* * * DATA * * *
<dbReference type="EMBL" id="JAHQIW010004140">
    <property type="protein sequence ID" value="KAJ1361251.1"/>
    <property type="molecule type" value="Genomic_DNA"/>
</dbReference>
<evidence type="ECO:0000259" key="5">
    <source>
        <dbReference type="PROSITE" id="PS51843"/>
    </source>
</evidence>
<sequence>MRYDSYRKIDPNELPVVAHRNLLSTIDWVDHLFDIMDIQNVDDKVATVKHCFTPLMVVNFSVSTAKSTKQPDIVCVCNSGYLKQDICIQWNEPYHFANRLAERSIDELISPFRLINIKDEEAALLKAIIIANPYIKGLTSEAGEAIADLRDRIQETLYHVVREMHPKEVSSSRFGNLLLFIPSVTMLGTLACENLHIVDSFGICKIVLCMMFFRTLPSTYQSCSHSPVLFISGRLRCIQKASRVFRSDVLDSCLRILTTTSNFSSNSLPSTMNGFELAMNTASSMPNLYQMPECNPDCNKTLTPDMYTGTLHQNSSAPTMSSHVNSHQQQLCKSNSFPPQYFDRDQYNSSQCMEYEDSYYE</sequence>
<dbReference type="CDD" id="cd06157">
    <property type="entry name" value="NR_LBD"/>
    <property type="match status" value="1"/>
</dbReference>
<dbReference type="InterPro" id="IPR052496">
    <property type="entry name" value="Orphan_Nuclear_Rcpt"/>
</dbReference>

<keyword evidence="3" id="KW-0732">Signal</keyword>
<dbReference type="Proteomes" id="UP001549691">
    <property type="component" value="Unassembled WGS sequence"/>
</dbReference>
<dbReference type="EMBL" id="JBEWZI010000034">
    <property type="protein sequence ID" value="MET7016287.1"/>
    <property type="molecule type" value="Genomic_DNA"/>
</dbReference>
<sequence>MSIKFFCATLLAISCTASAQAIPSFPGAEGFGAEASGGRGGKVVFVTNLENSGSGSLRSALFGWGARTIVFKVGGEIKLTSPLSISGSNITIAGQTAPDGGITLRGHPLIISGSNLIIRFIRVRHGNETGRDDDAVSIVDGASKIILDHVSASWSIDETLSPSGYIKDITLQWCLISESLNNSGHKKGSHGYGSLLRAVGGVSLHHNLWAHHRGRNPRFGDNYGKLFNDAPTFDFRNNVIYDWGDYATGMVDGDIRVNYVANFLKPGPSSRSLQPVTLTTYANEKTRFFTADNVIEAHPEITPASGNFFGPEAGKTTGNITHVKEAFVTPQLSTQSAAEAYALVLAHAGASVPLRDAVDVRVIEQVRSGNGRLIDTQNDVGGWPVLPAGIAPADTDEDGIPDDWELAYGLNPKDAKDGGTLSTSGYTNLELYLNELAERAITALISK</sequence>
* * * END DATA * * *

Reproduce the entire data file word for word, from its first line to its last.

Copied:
<dbReference type="EMBL" id="JAHQIW010004140">
    <property type="protein sequence ID" value="KAJ1361251.1"/>
    <property type="molecule type" value="Genomic_DNA"/>
</dbReference>
<evidence type="ECO:0000259" key="5">
    <source>
        <dbReference type="PROSITE" id="PS51843"/>
    </source>
</evidence>
<sequence>MRYDSYRKIDPNELPVVAHRNLLSTIDWVDHLFDIMDIQNVDDKVATVKHCFTPLMVVNFSVSTAKSTKQPDIVCVCNSGYLKQDICIQWNEPYHFANRLAERSIDELISPFRLINIKDEEAALLKAIIIANPYIKGLTSEAGEAIADLRDRIQETLYHVVREMHPKEVSSSRFGNLLLFIPSVTMLGTLACENLHIVDSFGICKIVLCMMFFRTLPSTYQSCSHSPVLFISGRLRCIQKASRVFRSDVLDSCLRILTTTSNFSSNSLPSTMNGFELAMNTASSMPNLYQMPECNPDCNKTLTPDMYTGTLHQNSSAPTMSSHVNSHQQQLCKSNSFPPQYFDRDQYNSSQCMEYEDSYYE</sequence>
<dbReference type="CDD" id="cd06157">
    <property type="entry name" value="NR_LBD"/>
    <property type="match status" value="1"/>
</dbReference>
<dbReference type="InterPro" id="IPR052496">
    <property type="entry name" value="Orphan_Nuclear_Rcpt"/>
</dbReference>

<keyword evidence="3" id="KW-0732">Signal</keyword>
<dbReference type="Proteomes" id="UP001549691">
    <property type="component" value="Unassembled WGS sequence"/>
</dbReference>
<dbReference type="EMBL" id="JBEWZI010000034">
    <property type="protein sequence ID" value="MET7016287.1"/>
    <property type="molecule type" value="Genomic_DNA"/>
</dbReference>
<sequence>MSIKFFCATLLAISCTASAQAIPSFPGAEGFGAEASGGRGGKVVFVTNLENSGSGSLRSALFGWGARTIVFKVGGEIKLTSPLSISGSNITIAGQTAPDGGITLRGHPLIISGSNLIIRFIRVRHGNETGRDDDAVSIVDGASKIILDHVSASWSIDETLSPSGYIKDITLQWCLISESLNNSGHKKGSHGYGSLLRAVGGVSLHHNLWAHHRGRNPRFGDNYGKLFNDAPTFDFRNNVIYDWGDYATGMVDGDIRVNYVANFLKPGPSSRSLQPVTLTTYANEKTRFFTADNVIEAHPEITPASGNFFGPEAGKTTGNITHVKEAFVTPQLSTQSAAEAYALVLAHAGASVPLRDAVDVRVIEQVRSGNGRLIDTQNDVGGWPVLPAGIAPADTDEDGIPDDWELAYGLNPKDAKDGGTLSTSGYTNLELYLNELAERAITALISK</sequence>